Crooked vertebra

It is 1981 when the doctor Sickesz (1923-2015) publishes the book 'Orthomanipulation: the treatment of deviations in the position of vertebrae and joints'. In it she describes, among other things, 4 ways in which a vertebra can be crooked. In 2006, the Association of Physicians for Orthomanual Medicine published an updated version in which no less than 11 position deviations were mentioned. This concept has been criticized from various quarters: skewed vertebrae do not exist. Do they exist or not?


First of all, we will have to determine what is meant by a crooked vertebra. Search engines almost exclusively produce stories and pictures about scoliosis on 'skewed vertebra'. Scoliosis is a sideways curvature of the spine that causes one or more bends. This occurs in a mild form in almost everyone and does not cause any complaints. There are only problems with a few with extreme forms. Sometimes the cause lies in a disorder of the spine or disorders of the nervous system and/or muscles. A point with scoliosis is that the meandering line of the spine is generally well followed by the bony parts: the vertebrae.

Slipping - spondylolisthesis

When a vertebra slides off (forward relative to the lower structure), there is a weakening or absence of part of the vertebra that causes it to lose its grip to stay in position. There is also debate whether this can also be congenital. In some gymnasts, for example, the vertebral arch breaks due to bone fatigue. Wear and tear such as in aging processes can also play a role in slippage due to the thinning of the articular cartilage and a more stooped posture. With a certain degree of slipping, complaints of sensory disturbances, pain or nerve failure can arise. 

Fracture - collapse fracture

The vertebral body is depressed at the compression fracture and gives a wedge shape. This is usually due to osteoporosis. Sometimes due to a serious accident. This usually gives severe back pain for a number of months, after which the complaints can decrease. The spine itself, however, has now acquired a greater forward curvature, which increases the pressure on the other vertebral bodies. This creates an additional risk of another collapse fracture in osteoporosis. In addition, the stronger curved shape gives more back muscle tension to stay upright: a source for another type of back pain. The collapse fracture thus gives a crooked vertebra in the sense of deformation.

The orthomanual misalignment

The orthomanual misalignment of a vertebra originally meant that a vertebra assumes a different position between its upper and lower neighbors (see also Orthomanipulation). This can be a rotation about the spine axis, or a tilt about a fore-aft axis, or a shift to the side, or otherwise. Anatomically/technically speaking, this is not possible. Example: take 3 checkers and stack them on top of each other. Now turn or tilt the middle disc and see what happens: the top disc moves and changes position. The same goes for tilting or shifting the middle disc: the upper disc will always move along. Something similar is happening in the more complex spine, where joints, intervertebral discs, ligaments and muscles make the whole even stiffer, which also affects the lower vertebra. And not just the neighboring vertebrae: the reaction can go even further up the vertebral column, both upwards and downwards.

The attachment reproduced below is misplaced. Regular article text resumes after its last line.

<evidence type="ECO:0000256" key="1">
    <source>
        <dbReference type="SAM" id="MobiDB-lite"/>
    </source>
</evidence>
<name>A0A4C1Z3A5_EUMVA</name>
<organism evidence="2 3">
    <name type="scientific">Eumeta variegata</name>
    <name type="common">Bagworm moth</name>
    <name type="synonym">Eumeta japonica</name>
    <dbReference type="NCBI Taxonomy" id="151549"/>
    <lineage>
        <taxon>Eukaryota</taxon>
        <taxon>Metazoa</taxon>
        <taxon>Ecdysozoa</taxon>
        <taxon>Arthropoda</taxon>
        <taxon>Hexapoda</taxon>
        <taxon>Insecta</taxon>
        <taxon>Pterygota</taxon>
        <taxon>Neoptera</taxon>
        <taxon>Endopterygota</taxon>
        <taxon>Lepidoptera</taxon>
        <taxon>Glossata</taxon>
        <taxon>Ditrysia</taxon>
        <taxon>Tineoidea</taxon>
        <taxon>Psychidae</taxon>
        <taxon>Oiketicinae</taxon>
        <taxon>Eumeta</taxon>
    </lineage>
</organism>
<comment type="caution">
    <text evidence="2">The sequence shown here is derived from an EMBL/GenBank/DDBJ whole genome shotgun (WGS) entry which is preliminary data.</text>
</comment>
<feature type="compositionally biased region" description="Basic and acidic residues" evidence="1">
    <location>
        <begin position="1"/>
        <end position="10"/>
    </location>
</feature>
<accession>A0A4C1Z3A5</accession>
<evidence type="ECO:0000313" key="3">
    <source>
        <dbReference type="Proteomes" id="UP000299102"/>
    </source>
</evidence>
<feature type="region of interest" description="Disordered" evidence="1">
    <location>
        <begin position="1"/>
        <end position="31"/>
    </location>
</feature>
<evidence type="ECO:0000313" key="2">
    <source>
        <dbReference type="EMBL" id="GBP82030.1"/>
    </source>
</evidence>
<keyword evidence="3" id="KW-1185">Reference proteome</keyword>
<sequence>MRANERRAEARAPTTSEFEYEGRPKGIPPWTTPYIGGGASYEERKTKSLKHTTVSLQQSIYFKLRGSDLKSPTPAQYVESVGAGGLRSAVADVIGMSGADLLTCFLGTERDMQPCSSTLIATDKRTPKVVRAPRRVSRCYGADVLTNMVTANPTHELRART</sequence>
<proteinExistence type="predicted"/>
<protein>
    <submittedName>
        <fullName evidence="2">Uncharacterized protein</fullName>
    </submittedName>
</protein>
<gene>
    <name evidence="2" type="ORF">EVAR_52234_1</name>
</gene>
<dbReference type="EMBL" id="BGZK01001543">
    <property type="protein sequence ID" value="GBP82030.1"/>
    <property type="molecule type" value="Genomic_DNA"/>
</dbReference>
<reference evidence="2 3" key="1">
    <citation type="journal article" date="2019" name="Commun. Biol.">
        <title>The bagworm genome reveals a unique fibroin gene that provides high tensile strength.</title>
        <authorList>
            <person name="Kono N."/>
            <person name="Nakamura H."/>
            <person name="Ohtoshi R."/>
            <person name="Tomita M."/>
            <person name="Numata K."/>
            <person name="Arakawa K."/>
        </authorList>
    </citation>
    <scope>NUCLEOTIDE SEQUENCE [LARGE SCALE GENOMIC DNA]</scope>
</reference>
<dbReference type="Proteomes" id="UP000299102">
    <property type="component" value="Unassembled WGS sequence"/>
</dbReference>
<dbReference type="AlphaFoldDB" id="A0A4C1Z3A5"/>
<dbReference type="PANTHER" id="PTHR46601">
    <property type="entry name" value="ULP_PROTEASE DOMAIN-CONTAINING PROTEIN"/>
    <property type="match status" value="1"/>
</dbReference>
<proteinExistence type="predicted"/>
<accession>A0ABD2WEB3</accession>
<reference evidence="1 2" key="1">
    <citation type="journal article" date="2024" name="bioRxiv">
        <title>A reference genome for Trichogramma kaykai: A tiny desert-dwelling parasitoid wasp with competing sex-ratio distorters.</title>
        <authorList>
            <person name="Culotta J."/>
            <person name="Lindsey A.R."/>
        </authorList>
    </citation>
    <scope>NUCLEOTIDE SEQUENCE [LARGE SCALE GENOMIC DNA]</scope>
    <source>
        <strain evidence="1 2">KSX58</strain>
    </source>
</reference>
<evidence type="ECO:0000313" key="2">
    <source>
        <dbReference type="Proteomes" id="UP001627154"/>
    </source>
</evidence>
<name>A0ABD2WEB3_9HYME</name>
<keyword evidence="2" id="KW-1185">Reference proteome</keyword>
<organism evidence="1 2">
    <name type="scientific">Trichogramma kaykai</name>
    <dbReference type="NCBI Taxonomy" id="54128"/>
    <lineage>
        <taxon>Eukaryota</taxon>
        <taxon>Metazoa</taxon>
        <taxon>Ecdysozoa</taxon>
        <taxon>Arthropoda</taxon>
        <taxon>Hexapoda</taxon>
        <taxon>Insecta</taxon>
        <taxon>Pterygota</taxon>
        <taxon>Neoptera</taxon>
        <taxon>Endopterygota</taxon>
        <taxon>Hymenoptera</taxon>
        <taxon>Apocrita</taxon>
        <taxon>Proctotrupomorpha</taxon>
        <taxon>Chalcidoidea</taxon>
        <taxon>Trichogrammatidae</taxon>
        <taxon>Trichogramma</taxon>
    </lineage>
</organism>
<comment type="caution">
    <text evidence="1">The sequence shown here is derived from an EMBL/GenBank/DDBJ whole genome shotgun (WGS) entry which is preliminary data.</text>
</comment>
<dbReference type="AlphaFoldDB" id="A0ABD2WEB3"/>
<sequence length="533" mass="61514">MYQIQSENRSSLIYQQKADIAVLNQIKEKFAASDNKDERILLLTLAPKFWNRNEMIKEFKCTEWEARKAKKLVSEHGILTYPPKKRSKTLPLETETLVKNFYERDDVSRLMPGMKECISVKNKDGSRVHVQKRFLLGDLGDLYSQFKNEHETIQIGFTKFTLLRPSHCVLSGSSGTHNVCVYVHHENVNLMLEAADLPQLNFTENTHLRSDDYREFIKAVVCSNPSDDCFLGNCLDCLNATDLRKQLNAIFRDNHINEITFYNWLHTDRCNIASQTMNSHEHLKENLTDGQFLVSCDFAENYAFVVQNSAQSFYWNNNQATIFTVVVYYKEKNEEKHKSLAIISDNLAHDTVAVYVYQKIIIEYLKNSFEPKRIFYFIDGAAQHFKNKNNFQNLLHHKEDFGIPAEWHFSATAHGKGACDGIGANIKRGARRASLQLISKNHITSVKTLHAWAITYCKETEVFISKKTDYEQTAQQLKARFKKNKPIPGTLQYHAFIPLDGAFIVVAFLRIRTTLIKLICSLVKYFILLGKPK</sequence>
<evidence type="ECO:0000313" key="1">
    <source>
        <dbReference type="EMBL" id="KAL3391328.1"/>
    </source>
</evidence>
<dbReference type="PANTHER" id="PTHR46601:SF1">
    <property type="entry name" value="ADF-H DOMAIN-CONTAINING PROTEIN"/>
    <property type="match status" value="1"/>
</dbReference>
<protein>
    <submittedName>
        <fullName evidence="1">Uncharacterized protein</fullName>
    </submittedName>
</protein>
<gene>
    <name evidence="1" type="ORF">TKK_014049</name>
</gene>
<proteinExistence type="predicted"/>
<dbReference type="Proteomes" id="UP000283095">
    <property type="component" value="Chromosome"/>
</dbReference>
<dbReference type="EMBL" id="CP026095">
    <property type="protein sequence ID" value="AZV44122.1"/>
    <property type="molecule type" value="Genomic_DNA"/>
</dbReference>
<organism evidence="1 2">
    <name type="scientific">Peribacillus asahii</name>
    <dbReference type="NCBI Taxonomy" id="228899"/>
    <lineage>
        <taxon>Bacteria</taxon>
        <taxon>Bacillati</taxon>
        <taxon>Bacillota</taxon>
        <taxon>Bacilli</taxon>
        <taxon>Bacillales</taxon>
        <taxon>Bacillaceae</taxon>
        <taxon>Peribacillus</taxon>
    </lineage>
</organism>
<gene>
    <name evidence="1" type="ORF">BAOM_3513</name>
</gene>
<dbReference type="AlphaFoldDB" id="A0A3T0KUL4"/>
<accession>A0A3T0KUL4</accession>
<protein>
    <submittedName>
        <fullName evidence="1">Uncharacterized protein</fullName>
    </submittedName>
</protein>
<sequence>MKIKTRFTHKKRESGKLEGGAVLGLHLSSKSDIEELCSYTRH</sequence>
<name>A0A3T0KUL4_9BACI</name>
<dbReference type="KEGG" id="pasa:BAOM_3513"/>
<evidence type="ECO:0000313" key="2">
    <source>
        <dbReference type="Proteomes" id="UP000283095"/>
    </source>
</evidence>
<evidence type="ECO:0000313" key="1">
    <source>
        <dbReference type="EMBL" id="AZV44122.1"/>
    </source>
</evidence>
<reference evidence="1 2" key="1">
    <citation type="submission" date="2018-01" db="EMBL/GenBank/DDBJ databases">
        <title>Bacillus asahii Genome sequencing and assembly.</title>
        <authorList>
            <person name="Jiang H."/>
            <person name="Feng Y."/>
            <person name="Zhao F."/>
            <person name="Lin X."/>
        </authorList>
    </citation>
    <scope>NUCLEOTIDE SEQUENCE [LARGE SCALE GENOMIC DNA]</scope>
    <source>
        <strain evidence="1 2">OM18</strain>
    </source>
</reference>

Reviewing the skewed vertebra

However, there are two points on which the concept of oblique vertebra can be nuanced. In the first place, orthomanipulation does take into account at certain points the influence of the qualities of neighboring vertebrae, sometimes up to a few levels higher or lower. This can be seen in the diagnostics: certain misalignments of one vertebra can indicate an altered position of another. This can also be seen in the treatment: treatment of one vertebra prevents treatment of another (skewed position and/or vertebra) in the same session. Only after a break can the treatment of the other be continued. This has been determined experimentally. Unfortunately, there is no theoretical basis for this. 

The second point is that in certain positions of the spine, especially towards bending, the play (technically termed joint play) between vertebrae increases. There is a position in each joint in which this play is maximum and where the tension on, for example, the ligaments is minimal. This position is also known in manual therapy and manual medicine as: maximally loose packed position (MLPP). A slight skew position is possible here without including the neighbours, for example due to unilateral muscle tension, such as when lifting on one side. Now suppose that in this situation the vertebral column is stretched again, then it is conceivable that this vertebra will get stuck between the neighbors (compare a drawer that is crooked in the cupboard). This activates all kinds of receptors in the region, possibly resulting in complaints.


The orthomanual concept of the skewed vertebra needs revision. This renewed concept fits better with prevailing ideas about blockages of a vertebra (the loss of mobility and thus function) than the original concept of Sickesz. It also provides a more solid explanation for the origin of complaints. In further elaboration, it cannot be ruled out that the original starting points for diagnosis and treatment of a deformed vertebra will have to be updated.




Sickesz MA. Orthomanipulatie: de behandeling van afwijkingen in de stand van wervels en gewrichten. Stafleu 1981.

Nascholingscommissie VAOMG. Orthomanuele Geneeskunde. Deel II: De Standafwijkingen. VAOMG 2006.

Medagam NR et al. Rare Case of Bilateral Pure Facet Joint Dislocation of Upper Lumbar Spine without Facet Fracture: A Case Report. JOCR 2018. May- June; 8(3): 58-60.